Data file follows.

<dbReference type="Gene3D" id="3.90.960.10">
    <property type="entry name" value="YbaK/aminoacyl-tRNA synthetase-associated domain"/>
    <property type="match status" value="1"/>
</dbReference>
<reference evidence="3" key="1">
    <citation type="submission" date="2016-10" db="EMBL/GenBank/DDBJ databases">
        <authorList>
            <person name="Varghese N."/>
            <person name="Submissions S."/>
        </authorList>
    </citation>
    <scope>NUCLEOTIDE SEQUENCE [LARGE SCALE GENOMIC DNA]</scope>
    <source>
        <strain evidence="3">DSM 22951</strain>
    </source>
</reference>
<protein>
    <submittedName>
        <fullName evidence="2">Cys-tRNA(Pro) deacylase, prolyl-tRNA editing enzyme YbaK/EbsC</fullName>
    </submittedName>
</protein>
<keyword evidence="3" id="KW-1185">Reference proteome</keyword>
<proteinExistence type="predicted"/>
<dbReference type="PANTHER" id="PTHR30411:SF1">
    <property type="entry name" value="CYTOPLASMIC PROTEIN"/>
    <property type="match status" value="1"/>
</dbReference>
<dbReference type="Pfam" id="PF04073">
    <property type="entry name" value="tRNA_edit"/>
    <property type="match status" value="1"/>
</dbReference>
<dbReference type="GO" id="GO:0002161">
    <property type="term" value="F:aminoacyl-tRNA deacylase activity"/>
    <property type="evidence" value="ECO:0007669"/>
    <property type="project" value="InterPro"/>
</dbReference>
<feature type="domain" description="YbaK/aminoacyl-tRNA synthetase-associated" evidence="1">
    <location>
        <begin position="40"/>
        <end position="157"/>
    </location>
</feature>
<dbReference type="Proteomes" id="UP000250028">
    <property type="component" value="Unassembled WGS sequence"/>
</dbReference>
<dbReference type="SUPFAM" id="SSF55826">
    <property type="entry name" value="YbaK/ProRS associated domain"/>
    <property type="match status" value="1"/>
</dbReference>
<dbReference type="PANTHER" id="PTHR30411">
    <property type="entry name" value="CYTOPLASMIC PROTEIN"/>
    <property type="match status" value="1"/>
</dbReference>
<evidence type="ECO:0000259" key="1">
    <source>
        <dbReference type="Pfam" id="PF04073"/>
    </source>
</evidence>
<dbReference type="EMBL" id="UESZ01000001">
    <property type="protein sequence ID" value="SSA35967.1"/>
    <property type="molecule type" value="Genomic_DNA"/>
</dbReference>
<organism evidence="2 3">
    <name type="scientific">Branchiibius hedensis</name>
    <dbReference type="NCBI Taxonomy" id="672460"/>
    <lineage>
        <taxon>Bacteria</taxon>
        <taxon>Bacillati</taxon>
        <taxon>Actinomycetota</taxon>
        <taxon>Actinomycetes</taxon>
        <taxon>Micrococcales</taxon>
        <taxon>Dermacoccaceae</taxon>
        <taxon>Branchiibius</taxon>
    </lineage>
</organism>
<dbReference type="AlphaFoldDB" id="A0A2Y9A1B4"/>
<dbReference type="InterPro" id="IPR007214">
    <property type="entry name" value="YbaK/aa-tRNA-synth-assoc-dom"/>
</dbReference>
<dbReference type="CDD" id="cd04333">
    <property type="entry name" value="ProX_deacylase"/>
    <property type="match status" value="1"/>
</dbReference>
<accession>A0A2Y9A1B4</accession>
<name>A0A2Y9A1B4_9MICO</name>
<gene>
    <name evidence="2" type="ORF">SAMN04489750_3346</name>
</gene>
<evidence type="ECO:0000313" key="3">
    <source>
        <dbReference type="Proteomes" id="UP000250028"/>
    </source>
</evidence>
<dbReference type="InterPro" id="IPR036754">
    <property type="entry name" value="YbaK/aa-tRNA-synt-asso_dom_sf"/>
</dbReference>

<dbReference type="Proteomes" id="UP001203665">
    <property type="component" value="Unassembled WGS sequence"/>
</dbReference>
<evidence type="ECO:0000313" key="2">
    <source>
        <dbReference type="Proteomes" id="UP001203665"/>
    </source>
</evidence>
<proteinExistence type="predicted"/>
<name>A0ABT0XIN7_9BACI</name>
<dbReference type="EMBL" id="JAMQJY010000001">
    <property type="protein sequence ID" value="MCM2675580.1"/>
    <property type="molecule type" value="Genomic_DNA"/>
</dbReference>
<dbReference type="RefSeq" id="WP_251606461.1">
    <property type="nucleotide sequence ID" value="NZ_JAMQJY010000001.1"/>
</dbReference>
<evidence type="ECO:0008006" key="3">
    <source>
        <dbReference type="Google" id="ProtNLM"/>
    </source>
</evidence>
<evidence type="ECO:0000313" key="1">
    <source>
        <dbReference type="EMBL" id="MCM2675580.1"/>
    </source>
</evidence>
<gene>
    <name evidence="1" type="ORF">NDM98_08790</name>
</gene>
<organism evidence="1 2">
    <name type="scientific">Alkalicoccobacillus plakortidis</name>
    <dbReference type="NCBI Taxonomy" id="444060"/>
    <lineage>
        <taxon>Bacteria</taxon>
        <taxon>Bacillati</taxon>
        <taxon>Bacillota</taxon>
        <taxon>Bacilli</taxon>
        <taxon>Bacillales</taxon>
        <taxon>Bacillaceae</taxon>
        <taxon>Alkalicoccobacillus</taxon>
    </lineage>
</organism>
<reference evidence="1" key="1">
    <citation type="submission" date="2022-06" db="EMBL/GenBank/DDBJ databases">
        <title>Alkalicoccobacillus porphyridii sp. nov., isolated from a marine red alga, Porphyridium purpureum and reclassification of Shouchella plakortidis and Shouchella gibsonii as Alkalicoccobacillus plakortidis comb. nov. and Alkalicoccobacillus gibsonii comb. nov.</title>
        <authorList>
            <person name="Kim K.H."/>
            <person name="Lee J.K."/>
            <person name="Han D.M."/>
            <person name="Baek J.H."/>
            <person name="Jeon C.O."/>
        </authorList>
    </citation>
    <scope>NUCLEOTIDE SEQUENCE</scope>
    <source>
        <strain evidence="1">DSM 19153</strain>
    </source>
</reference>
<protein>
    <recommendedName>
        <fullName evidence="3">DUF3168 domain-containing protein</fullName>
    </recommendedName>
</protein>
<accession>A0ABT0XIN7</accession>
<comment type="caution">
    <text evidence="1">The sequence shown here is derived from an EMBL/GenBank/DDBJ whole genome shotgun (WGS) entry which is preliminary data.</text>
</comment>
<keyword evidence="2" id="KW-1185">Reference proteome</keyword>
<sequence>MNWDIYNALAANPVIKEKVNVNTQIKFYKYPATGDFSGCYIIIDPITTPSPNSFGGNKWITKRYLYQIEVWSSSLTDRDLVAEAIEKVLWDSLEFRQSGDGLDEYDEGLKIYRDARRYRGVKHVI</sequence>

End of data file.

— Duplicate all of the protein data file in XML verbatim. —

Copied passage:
<dbReference type="Gene3D" id="3.90.960.10">
    <property type="entry name" value="YbaK/aminoacyl-tRNA synthetase-associated domain"/>
    <property type="match status" value="1"/>
</dbReference>
<reference evidence="3" key="1">
    <citation type="submission" date="2016-10" db="EMBL/GenBank/DDBJ databases">
        <authorList>
            <person name="Varghese N."/>
            <person name="Submissions S."/>
        </authorList>
    </citation>
    <scope>NUCLEOTIDE SEQUENCE [LARGE SCALE GENOMIC DNA]</scope>
    <source>
        <strain evidence="3">DSM 22951</strain>
    </source>
</reference>
<protein>
    <submittedName>
        <fullName evidence="2">Cys-tRNA(Pro) deacylase, prolyl-tRNA editing enzyme YbaK/EbsC</fullName>
    </submittedName>
</protein>
<keyword evidence="3" id="KW-1185">Reference proteome</keyword>
<proteinExistence type="predicted"/>
<dbReference type="PANTHER" id="PTHR30411:SF1">
    <property type="entry name" value="CYTOPLASMIC PROTEIN"/>
    <property type="match status" value="1"/>
</dbReference>
<dbReference type="Pfam" id="PF04073">
    <property type="entry name" value="tRNA_edit"/>
    <property type="match status" value="1"/>
</dbReference>
<dbReference type="GO" id="GO:0002161">
    <property type="term" value="F:aminoacyl-tRNA deacylase activity"/>
    <property type="evidence" value="ECO:0007669"/>
    <property type="project" value="InterPro"/>
</dbReference>
<feature type="domain" description="YbaK/aminoacyl-tRNA synthetase-associated" evidence="1">
    <location>
        <begin position="40"/>
        <end position="157"/>
    </location>
</feature>
<dbReference type="Proteomes" id="UP000250028">
    <property type="component" value="Unassembled WGS sequence"/>
</dbReference>
<dbReference type="SUPFAM" id="SSF55826">
    <property type="entry name" value="YbaK/ProRS associated domain"/>
    <property type="match status" value="1"/>
</dbReference>
<dbReference type="PANTHER" id="PTHR30411">
    <property type="entry name" value="CYTOPLASMIC PROTEIN"/>
    <property type="match status" value="1"/>
</dbReference>
<evidence type="ECO:0000259" key="1">
    <source>
        <dbReference type="Pfam" id="PF04073"/>
    </source>
</evidence>
<dbReference type="EMBL" id="UESZ01000001">
    <property type="protein sequence ID" value="SSA35967.1"/>
    <property type="molecule type" value="Genomic_DNA"/>
</dbReference>
<organism evidence="2 3">
    <name type="scientific">Branchiibius hedensis</name>
    <dbReference type="NCBI Taxonomy" id="672460"/>
    <lineage>
        <taxon>Bacteria</taxon>
        <taxon>Bacillati</taxon>
        <taxon>Actinomycetota</taxon>
        <taxon>Actinomycetes</taxon>
        <taxon>Micrococcales</taxon>
        <taxon>Dermacoccaceae</taxon>
        <taxon>Branchiibius</taxon>
    </lineage>
</organism>
<dbReference type="AlphaFoldDB" id="A0A2Y9A1B4"/>
<dbReference type="InterPro" id="IPR007214">
    <property type="entry name" value="YbaK/aa-tRNA-synth-assoc-dom"/>
</dbReference>
<dbReference type="CDD" id="cd04333">
    <property type="entry name" value="ProX_deacylase"/>
    <property type="match status" value="1"/>
</dbReference>
<accession>A0A2Y9A1B4</accession>
<name>A0A2Y9A1B4_9MICO</name>
<gene>
    <name evidence="2" type="ORF">SAMN04489750_3346</name>
</gene>
<evidence type="ECO:0000313" key="3">
    <source>
        <dbReference type="Proteomes" id="UP000250028"/>
    </source>
</evidence>
<dbReference type="InterPro" id="IPR036754">
    <property type="entry name" value="YbaK/aa-tRNA-synt-asso_dom_sf"/>
</dbReference>

<dbReference type="Proteomes" id="UP001203665">
    <property type="component" value="Unassembled WGS sequence"/>
</dbReference>
<evidence type="ECO:0000313" key="2">
    <source>
        <dbReference type="Proteomes" id="UP001203665"/>
    </source>
</evidence>
<proteinExistence type="predicted"/>
<name>A0ABT0XIN7_9BACI</name>
<dbReference type="EMBL" id="JAMQJY010000001">
    <property type="protein sequence ID" value="MCM2675580.1"/>
    <property type="molecule type" value="Genomic_DNA"/>
</dbReference>
<dbReference type="RefSeq" id="WP_251606461.1">
    <property type="nucleotide sequence ID" value="NZ_JAMQJY010000001.1"/>
</dbReference>
<evidence type="ECO:0008006" key="3">
    <source>
        <dbReference type="Google" id="ProtNLM"/>
    </source>
</evidence>
<evidence type="ECO:0000313" key="1">
    <source>
        <dbReference type="EMBL" id="MCM2675580.1"/>
    </source>
</evidence>
<gene>
    <name evidence="1" type="ORF">NDM98_08790</name>
</gene>
<organism evidence="1 2">
    <name type="scientific">Alkalicoccobacillus plakortidis</name>
    <dbReference type="NCBI Taxonomy" id="444060"/>
    <lineage>
        <taxon>Bacteria</taxon>
        <taxon>Bacillati</taxon>
        <taxon>Bacillota</taxon>
        <taxon>Bacilli</taxon>
        <taxon>Bacillales</taxon>
        <taxon>Bacillaceae</taxon>
        <taxon>Alkalicoccobacillus</taxon>
    </lineage>
</organism>
<reference evidence="1" key="1">
    <citation type="submission" date="2022-06" db="EMBL/GenBank/DDBJ databases">
        <title>Alkalicoccobacillus porphyridii sp. nov., isolated from a marine red alga, Porphyridium purpureum and reclassification of Shouchella plakortidis and Shouchella gibsonii as Alkalicoccobacillus plakortidis comb. nov. and Alkalicoccobacillus gibsonii comb. nov.</title>
        <authorList>
            <person name="Kim K.H."/>
            <person name="Lee J.K."/>
            <person name="Han D.M."/>
            <person name="Baek J.H."/>
            <person name="Jeon C.O."/>
        </authorList>
    </citation>
    <scope>NUCLEOTIDE SEQUENCE</scope>
    <source>
        <strain evidence="1">DSM 19153</strain>
    </source>
</reference>
<protein>
    <recommendedName>
        <fullName evidence="3">DUF3168 domain-containing protein</fullName>
    </recommendedName>
</protein>
<accession>A0ABT0XIN7</accession>
<comment type="caution">
    <text evidence="1">The sequence shown here is derived from an EMBL/GenBank/DDBJ whole genome shotgun (WGS) entry which is preliminary data.</text>
</comment>
<keyword evidence="2" id="KW-1185">Reference proteome</keyword>
<sequence>MNWDIYNALAANPVIKEKVNVNTQIKFYKYPATGDFSGCYIIIDPITTPSPNSFGGNKWITKRYLYQIEVWSSSLTDRDLVAEAIEKVLWDSLEFRQSGDGLDEYDEGLKIYRDARRYRGVKHVI</sequence>